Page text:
Conservation / Management
Franklin's gulls are highly susceptible to disturbance. Early in the breeding cycle, human disturbance may cause all birds to abandon a colony site. Later in the cycle, chicks may leave the nest and get lost or drown if disturbed by people. Fluctuating water levels may also cause colony desertion or increased mortality. Increased water levels due to storms can threaten eggs and chicks. Decreasing water levels, due to drawdown or other factors, can leave chicks more vulnerable to land predators such as raccoons (Procyon lotor), foxes, and skunks (Burger and Gochfeld 1994). Aerial predators, such as great horned owls (Bubo virginianus), and northern harriers (Circus cyaneus), and aquatic predators such as mink (Mustela vison), prey on chicks and adults. If predator numbers are high, adults may abandon nests at night, leaving chicks to die of exposure. Nest site competition between Franklin's gulls and American coots (Fulica americana) can also cause Franklin's gulls to abandon the area (Burger and Gochfeld 1994). Additionally, nests may be damaged by moose (Alces alces) as they travel through a marsh.
Conservation Efforts in Minnesota
The DNR's Nongame Wildlife Program funded a survey of Franklin's gulls in 1984. The survey located two active colonies at North Heron Lake in Jackson County. However, the researchers noted that flooding in June followed by low water levels (45 cm (17.7 in.)) in July caused most Franklin's gulls to abandon the colony that year (Vorland 1984). In 1997, nesting colonies were confirmed at Agassiz National Wildlife Refuge and Thief Lake Wildlife Management Area in Marshall County, and at Rocky Point in Lake of the Woods County, North Long Lake in Crow Wing County, and Lake Osakis in Douglas and Todd counties. Monitoring of all current nesting sites is suggested to ensure healthy colonies and document any population changes. Habitat conservation and protection from human disturbance and water level fluctuations is imperative at these sites. Searches for other colonies should be initiated. Habitat restoration of historical Franklin's gull colony sites is also warranted.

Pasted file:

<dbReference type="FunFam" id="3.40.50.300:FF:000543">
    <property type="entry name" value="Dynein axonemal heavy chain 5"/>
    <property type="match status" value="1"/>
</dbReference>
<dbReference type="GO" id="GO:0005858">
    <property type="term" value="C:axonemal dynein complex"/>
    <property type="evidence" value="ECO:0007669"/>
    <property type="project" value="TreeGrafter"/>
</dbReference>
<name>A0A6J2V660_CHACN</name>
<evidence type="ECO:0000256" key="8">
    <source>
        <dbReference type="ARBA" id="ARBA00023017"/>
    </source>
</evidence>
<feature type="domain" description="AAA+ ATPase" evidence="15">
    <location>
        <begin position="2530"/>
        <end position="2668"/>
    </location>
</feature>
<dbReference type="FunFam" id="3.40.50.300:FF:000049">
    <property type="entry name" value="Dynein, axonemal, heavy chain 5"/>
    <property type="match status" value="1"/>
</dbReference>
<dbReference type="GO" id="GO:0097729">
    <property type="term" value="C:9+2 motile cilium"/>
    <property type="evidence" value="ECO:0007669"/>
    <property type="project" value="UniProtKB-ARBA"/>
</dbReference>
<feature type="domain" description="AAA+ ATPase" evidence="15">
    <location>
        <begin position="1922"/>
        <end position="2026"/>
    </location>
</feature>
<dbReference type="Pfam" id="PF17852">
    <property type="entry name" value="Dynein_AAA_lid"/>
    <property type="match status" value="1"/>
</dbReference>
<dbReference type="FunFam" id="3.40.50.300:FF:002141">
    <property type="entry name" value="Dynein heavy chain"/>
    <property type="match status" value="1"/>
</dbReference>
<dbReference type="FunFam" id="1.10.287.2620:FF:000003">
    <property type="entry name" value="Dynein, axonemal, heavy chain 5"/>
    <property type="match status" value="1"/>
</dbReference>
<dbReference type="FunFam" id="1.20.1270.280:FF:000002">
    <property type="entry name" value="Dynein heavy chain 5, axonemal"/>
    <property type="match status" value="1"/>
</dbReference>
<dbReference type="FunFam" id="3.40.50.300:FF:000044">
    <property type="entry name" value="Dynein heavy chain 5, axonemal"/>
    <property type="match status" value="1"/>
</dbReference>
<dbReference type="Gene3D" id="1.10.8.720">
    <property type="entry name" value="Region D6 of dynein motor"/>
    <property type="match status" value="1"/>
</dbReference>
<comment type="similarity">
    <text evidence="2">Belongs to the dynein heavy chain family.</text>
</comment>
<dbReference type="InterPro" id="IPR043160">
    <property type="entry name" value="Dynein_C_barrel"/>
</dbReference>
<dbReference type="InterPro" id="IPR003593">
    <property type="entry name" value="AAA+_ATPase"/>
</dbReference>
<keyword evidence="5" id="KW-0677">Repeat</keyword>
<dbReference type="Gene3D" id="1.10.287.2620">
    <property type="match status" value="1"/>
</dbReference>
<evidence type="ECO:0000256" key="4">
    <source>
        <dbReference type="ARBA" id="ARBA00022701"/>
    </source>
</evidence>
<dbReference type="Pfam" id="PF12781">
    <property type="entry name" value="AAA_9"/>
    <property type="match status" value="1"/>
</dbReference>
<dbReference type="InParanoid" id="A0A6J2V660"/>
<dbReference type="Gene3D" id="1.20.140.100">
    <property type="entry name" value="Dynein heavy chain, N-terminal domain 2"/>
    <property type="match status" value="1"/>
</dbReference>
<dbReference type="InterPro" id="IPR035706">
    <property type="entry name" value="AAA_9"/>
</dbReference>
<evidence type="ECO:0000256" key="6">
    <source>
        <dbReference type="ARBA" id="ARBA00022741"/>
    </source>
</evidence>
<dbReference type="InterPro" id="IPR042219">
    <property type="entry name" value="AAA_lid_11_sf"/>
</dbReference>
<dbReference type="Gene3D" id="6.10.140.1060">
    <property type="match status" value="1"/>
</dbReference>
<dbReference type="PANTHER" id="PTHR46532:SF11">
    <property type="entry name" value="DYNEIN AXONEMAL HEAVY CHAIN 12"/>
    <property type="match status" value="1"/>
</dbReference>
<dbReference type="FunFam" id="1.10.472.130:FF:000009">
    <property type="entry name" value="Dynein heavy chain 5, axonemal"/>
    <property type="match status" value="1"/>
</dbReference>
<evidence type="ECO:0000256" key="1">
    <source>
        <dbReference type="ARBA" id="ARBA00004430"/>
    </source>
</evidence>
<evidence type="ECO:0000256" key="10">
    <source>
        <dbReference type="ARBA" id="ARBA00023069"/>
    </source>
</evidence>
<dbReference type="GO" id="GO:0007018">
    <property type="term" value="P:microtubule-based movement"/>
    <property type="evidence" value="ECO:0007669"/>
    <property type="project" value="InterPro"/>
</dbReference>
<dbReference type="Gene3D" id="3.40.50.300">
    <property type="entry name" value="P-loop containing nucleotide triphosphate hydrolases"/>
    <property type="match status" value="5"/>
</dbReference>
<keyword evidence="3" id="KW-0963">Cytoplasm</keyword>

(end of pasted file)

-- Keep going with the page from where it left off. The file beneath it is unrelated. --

References and Additional Information
Burger, J., and M. Gochfeld. 1994. Franklin's Gull (Larus pipixcan). Number 116 in A. Poole and F. Gill, editors. The birds of North America. The Birds of North America, Inc., Philadelphia, Pennsylvania.
Vorland, J. 1984. Franklin's Gull (Larus pipixcan) breeding colonies and associated habitats in Minnesota, 1984. Progress Report submitted to the Nongame Wildlife Program, Minnesota Department of Natural Resources. 21 pp.